- Principles of Segmentation, Targeting, and Positioning: you cannot deliver value to everybody and make money. It’s too difficult. Instead, segment the market into different segments. Then target or choose a segment you want to focus on and position your brand to meet the needs of that target segment.
Next, we have the Four P’s of Marketing:
- Product: what the seller puts into the exchange
- Place: the way the seller delivers the product to the customer (i.e. physical store, online, etc.)
- Promotion: the way the seller communicates the benefits of the product to the buyer (i.e. advertising, sales, etc.)
- Price: what the buyer puts into the exchange.
The key concept to keep in mind is that marketing is the study of a market. You have to know what your customers want, and you have to know how your competitors are going to react. You’re trying to find a way to provide customer value better than the competition, and the only way you can really deliver on this is to know your markets. Ultimately, the customers are going to choose what they want, an in marketing, we assume that customers will look at all the information and group everything into three bundles:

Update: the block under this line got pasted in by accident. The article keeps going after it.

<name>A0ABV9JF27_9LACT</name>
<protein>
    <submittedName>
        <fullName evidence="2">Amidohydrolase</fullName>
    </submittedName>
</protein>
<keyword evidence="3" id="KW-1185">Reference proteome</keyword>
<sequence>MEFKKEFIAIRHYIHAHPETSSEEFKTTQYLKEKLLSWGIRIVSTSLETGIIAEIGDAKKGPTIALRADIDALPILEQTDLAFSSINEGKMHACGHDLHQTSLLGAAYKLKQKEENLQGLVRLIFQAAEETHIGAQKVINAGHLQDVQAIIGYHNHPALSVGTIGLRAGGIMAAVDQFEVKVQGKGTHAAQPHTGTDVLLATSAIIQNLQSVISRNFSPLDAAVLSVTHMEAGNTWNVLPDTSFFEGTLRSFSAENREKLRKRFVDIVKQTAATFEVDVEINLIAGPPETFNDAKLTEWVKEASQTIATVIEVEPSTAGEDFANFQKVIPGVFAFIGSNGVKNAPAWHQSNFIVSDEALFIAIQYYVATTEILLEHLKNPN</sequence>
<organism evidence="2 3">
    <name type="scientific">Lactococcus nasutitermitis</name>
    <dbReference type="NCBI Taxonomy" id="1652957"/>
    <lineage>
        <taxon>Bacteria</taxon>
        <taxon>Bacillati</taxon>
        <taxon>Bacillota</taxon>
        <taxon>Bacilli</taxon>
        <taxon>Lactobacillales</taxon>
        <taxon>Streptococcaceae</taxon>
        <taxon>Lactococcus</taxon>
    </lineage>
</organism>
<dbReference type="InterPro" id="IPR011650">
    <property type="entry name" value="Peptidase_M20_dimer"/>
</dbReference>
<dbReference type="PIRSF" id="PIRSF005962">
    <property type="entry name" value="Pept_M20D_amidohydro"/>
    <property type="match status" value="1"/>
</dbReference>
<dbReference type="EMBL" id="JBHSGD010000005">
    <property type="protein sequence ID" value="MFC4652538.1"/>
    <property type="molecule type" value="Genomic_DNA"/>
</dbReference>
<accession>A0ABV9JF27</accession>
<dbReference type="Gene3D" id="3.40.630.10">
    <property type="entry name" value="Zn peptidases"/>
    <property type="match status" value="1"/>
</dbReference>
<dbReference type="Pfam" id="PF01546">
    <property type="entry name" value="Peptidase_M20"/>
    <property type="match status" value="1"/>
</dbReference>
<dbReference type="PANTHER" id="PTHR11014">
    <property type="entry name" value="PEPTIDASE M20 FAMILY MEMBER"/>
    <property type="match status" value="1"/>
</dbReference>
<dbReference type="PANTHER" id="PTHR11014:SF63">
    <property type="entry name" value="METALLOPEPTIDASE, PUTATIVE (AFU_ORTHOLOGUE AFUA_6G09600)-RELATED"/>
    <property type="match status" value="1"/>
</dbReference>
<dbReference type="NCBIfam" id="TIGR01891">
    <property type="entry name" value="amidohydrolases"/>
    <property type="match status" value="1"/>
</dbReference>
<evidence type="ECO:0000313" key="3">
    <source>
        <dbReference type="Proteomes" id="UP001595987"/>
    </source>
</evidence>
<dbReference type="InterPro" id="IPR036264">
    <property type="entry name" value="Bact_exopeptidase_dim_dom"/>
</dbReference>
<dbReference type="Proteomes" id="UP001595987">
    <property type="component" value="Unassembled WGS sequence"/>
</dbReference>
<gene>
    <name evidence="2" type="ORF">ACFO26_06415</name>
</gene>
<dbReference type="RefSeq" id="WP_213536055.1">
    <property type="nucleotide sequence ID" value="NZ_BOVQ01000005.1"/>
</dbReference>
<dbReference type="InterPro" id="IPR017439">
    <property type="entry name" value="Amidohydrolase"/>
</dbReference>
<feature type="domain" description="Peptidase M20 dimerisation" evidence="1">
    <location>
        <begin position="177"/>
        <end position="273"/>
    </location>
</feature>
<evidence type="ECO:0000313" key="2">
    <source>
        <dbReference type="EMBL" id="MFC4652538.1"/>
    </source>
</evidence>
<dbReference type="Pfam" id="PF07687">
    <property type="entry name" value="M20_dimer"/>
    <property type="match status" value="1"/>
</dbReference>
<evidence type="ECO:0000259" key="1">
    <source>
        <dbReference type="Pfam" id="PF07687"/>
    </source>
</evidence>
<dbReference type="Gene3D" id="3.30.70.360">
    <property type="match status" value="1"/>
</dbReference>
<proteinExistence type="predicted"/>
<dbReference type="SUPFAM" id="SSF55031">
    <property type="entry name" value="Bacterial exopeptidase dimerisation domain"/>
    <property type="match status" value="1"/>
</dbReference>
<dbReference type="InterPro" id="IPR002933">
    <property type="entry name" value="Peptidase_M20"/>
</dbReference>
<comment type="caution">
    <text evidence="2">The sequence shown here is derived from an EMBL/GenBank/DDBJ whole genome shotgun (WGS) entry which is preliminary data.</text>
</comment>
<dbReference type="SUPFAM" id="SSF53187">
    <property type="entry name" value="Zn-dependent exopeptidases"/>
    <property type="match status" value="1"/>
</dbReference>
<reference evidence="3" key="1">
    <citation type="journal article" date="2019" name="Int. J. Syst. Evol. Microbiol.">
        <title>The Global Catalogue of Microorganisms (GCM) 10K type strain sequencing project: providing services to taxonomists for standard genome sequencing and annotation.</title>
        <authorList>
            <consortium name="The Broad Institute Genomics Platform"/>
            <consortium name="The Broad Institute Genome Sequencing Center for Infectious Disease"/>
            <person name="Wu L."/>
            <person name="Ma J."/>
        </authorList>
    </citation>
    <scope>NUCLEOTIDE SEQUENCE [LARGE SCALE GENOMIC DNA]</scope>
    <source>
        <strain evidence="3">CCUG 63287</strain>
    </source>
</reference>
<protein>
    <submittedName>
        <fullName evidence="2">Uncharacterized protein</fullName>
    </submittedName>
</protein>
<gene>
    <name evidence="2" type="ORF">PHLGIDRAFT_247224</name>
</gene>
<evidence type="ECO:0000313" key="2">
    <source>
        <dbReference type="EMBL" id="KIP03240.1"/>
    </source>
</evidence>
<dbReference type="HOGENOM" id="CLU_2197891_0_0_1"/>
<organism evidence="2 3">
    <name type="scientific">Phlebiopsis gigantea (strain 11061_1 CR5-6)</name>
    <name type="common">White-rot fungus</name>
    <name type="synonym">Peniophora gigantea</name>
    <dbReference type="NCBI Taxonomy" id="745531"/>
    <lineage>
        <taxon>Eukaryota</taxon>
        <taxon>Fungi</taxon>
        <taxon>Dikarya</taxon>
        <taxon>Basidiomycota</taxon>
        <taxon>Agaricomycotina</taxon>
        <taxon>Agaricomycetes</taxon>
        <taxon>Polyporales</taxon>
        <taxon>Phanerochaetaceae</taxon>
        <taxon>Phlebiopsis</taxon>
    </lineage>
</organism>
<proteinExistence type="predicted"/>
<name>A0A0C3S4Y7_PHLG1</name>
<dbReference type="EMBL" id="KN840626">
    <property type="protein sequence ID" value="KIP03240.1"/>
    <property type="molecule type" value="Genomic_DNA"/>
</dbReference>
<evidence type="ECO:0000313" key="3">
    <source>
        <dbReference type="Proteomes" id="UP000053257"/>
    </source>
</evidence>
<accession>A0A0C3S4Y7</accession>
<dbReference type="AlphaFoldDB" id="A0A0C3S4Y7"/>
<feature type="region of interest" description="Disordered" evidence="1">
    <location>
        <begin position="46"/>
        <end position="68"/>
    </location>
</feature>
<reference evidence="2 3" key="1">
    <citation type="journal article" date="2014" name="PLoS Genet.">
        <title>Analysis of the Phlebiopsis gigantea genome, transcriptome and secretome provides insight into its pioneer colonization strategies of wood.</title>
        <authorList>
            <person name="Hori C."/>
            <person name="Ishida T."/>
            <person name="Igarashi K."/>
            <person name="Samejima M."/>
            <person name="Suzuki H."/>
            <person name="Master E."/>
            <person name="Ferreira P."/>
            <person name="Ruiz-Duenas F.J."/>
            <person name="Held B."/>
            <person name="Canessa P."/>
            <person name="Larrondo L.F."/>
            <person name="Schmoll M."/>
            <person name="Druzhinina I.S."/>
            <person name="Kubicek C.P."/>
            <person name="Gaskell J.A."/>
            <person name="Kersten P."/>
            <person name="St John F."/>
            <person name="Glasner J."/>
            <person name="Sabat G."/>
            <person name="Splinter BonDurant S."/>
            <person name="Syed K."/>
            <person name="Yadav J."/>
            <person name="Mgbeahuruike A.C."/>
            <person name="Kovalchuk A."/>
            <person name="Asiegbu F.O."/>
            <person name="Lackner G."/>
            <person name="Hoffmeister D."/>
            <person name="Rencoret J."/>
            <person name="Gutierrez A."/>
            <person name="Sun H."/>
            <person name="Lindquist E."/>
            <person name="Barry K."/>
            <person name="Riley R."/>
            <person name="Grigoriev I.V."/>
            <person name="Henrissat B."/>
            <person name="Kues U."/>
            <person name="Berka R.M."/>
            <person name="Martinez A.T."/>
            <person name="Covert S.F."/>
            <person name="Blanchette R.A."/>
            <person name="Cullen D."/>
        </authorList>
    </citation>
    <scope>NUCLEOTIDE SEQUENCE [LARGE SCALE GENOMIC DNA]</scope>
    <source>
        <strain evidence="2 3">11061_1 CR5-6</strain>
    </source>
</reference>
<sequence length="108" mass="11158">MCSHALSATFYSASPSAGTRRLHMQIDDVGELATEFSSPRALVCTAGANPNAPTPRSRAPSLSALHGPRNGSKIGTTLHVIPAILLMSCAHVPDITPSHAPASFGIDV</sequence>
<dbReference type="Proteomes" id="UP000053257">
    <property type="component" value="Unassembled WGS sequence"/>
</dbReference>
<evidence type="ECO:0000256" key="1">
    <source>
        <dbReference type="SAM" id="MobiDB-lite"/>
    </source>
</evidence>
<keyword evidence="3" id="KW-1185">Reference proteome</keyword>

- Operational Excellence (i.e. price, cost, delivery, service, reliability, etc.)
- Performance Superiority (product differentiation: attributes, style, innovation, technology, etc.)
- Customer Intimacy (i.e. customer responsiveness & whether or not it’s customized to meet my needs)
Customers will likely decide which one of these dimensions is the most important to them and pick the product that is 1) the best on one of those dimension and 2) good enough on the other two. The key takeaway is that you can’t just be “pretty good” in all three of them because the customer won’t pick you. Your market strategy should be to the best at something and “good enough” in the other decision factors. Once you decide which factor you’re going to be the market leader at, that will drive the way that you structure your business, the way you prioritize resources, and the type of people you hire.